Therefore the Lord himself will give you a sign:

Behold, the עלמה conceives and births a son,

and his name is called Immanuel.

(Isaiah 7:14)

When Jewish translators translated the Hebrew Scriptures into Greek they used the term παρθένος for עלמה and this word a woman who is a virgin.

So does עלמה refer to a woman who is a virgin? In the story of Rebekah in Genesis 24 we read:

Now the girl (נער - na'ra) was very pleasing in appearance. She was a virgin (בתולה - betulah); no man had known her...” (Genesis 24:16)

Then the girl (נער - na'ra) ran and reported these things to the household of her mother.” (Genesis 24:28)

Behold, I am standing by the spring of water. Let it be that the young woman (עלמה - almah) who comes out to draw water and to whom I say, “Please give me a little water to drink from your jar,”” (Genesis 24:43)

The text describes Rebekah as a בתולה (betulah - Genesis 24:16) and a נער (na'ra, Genesis 24:28) and then עלמה (Genesis 24:43). The first two descriptions are of a young virgin girl and so the last description must also include the same ideas. They are used interchangeably of Rebekah before she became Isaac's wife.

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Isaiah 9:6 (5)
"Of the increase of his rule and of peace there will be no end (אֵֽין־קֵ֗ץ)."
לַם רַבָּה הַמִּשְׂרָ֜ה וּלְשָׁל֣וֹם אֵֽין־קֵ֗ץ עַל־כִּסֵּ֤א דָוִד֙ וְעַל־מַמְלַכְתּ֔וֹ לְהָכִ֤ין אֹתָהּ֙ וּֽלְסַעֲדָ֔הּ
בְּמִשְׁפָּ֖ט וּבִצְדָקָ֑ה מֵעַתָּה֙ וְעַד־עוֹלָ֔ם ק
ִנְאַ֛ת יְהוָ֥ה צְבָא֖וֹת תַּעֲשֶׂה־זֹּֽאת׃
This is not referring to Hezekiah but to a king whose rule will be eternal. Notice how this phrase is used in Ecclesiastes 12:12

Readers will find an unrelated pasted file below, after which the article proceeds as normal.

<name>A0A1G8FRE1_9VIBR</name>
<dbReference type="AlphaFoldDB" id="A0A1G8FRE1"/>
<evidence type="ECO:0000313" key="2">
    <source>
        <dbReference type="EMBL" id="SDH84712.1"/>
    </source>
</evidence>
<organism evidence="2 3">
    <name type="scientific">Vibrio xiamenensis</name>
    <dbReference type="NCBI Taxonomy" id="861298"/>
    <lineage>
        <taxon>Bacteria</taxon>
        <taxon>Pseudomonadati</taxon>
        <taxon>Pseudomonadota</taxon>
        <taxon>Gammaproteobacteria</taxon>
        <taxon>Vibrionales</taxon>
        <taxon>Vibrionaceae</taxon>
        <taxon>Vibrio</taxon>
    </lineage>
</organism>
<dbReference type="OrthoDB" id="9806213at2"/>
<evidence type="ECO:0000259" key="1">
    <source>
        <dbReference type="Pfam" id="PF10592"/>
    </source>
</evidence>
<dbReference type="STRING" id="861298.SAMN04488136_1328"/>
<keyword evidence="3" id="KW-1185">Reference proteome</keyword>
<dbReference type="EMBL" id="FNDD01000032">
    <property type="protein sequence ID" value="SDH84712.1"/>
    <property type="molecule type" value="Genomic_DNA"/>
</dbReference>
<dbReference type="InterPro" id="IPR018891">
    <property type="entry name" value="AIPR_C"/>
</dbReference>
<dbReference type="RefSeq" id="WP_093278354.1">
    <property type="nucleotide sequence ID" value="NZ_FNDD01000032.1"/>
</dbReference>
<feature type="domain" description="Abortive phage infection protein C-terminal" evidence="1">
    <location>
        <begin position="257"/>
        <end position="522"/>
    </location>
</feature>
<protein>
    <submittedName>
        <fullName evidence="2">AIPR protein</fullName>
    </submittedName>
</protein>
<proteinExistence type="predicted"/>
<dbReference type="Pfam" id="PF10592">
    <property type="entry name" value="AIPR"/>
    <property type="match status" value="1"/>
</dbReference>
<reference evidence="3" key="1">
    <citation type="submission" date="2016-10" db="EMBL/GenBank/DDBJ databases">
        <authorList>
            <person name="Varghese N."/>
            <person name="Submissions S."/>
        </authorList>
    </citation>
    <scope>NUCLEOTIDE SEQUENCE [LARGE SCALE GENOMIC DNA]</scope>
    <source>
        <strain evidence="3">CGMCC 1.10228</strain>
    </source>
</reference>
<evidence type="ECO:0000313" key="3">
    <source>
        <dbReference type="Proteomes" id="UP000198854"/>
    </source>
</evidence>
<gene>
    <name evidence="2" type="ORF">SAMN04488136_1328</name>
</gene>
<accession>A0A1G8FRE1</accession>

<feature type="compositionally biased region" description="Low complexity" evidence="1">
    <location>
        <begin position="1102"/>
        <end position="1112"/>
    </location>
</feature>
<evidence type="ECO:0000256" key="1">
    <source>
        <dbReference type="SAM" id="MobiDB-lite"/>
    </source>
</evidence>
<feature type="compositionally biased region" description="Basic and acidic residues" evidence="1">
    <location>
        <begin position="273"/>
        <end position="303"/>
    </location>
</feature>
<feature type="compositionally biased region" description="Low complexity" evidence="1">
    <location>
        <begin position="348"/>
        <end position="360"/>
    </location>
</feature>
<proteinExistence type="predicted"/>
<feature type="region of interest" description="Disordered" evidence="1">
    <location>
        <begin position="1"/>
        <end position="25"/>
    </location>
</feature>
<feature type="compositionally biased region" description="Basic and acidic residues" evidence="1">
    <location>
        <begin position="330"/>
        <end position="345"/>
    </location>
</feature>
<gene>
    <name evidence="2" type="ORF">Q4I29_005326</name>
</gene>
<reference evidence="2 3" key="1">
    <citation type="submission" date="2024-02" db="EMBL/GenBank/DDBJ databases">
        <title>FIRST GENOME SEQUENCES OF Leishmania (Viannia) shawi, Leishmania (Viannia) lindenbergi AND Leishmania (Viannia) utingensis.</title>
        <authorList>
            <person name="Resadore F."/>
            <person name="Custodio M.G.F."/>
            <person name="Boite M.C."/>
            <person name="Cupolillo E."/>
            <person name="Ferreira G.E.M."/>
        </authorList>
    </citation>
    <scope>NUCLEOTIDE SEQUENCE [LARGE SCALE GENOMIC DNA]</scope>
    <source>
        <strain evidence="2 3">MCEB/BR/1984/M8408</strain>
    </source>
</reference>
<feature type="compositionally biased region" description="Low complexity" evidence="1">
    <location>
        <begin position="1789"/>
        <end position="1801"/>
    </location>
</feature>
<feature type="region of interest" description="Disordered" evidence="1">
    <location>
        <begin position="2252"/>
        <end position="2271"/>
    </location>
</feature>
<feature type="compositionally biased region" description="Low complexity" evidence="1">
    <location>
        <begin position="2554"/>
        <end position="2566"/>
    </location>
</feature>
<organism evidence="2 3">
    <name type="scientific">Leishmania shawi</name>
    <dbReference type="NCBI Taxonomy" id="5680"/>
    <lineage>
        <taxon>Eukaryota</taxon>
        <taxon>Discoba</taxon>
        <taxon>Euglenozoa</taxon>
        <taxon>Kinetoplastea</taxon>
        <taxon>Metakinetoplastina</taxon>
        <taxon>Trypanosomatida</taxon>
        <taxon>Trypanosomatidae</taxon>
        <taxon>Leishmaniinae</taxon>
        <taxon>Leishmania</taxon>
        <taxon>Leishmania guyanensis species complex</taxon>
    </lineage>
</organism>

"עֲשׂ֨וֹת סְפָרִ֤ים הַרְבֵּה֙ אֵ֣ין קֵ֔ץ"
"The making of many books is endless (אֵ֣ין קֵ֔ץ - not an end)."
See also, Ecclesiastes 4:8,16; Job 22:5. The word with the negative has the idea of without end or limit.
Is born or will be born?
Unlike modern Hebrew, Biblical Hebrew has no tenses only actions - complete or incomplete. The tense can only be inferred from the context.

Bethlehem

But you, O Bethlehem Ephrathah, who are too little to be among the clans of Judah, from you shall come forth for me one who is to be ruler in Israel, whose coming forth is from of old, from ancient days.” (Micah 5:2)

וְאַתָּ֞ה בֵּֽית־לֶ֣חֶם אֶפְרָ֗תָה

Here, Bethlehem and Ephratah are synonymous. This is shown in Ruth 4:11: “... may you [בֹּ֫עַז] achieve wealth in Ephrathah and become famous in Bethlehem.”

Both Genesis 35:19 and Genesis 48:7 show conclusively that Ephratah and Bethlehem are references to the same place: "Ephratah (אֶפְרָ֔תָה) which is Bethlehem" [הִ֖וא בֵּ֥ית לָֽחֶם] and "Ephrath (אֶפְרָ֔ת) which is Bethlehem" (הִ֖וא בֵּ֥ית לָֽחֶם).

Genesis 35:16 suggests that Ephrath was the original name of Bethlehem, “Then they journeyed from Bethel; and when there was still some distance to go to Ephrath, Rachel began to give birth and she suffered severe labor.”

To be an Ephrati was to be from Bethlehem. Compare: “Now David was the son of the Ephrati of Bethlehem in Judah, whose name was Jesse...” (1 Samuel 17:12). Jesse was an Ephrati man, of Bethlehem.
So what we read in Micah is this: "You (אַתָּ֞ה = Masc.) Beth Lechem (Masc.) Ephratah (Fem.)... From you (מִמְּךָ֙ = Masc) for me will go out..."
Bethlehem is being addressed.

צָעִיר֙ לִֽהְיוֹת֙ בְּאַלְפֵ֣י יְהוּדָ֔ה
"...being small (literally: small to be) among the families of Judah..."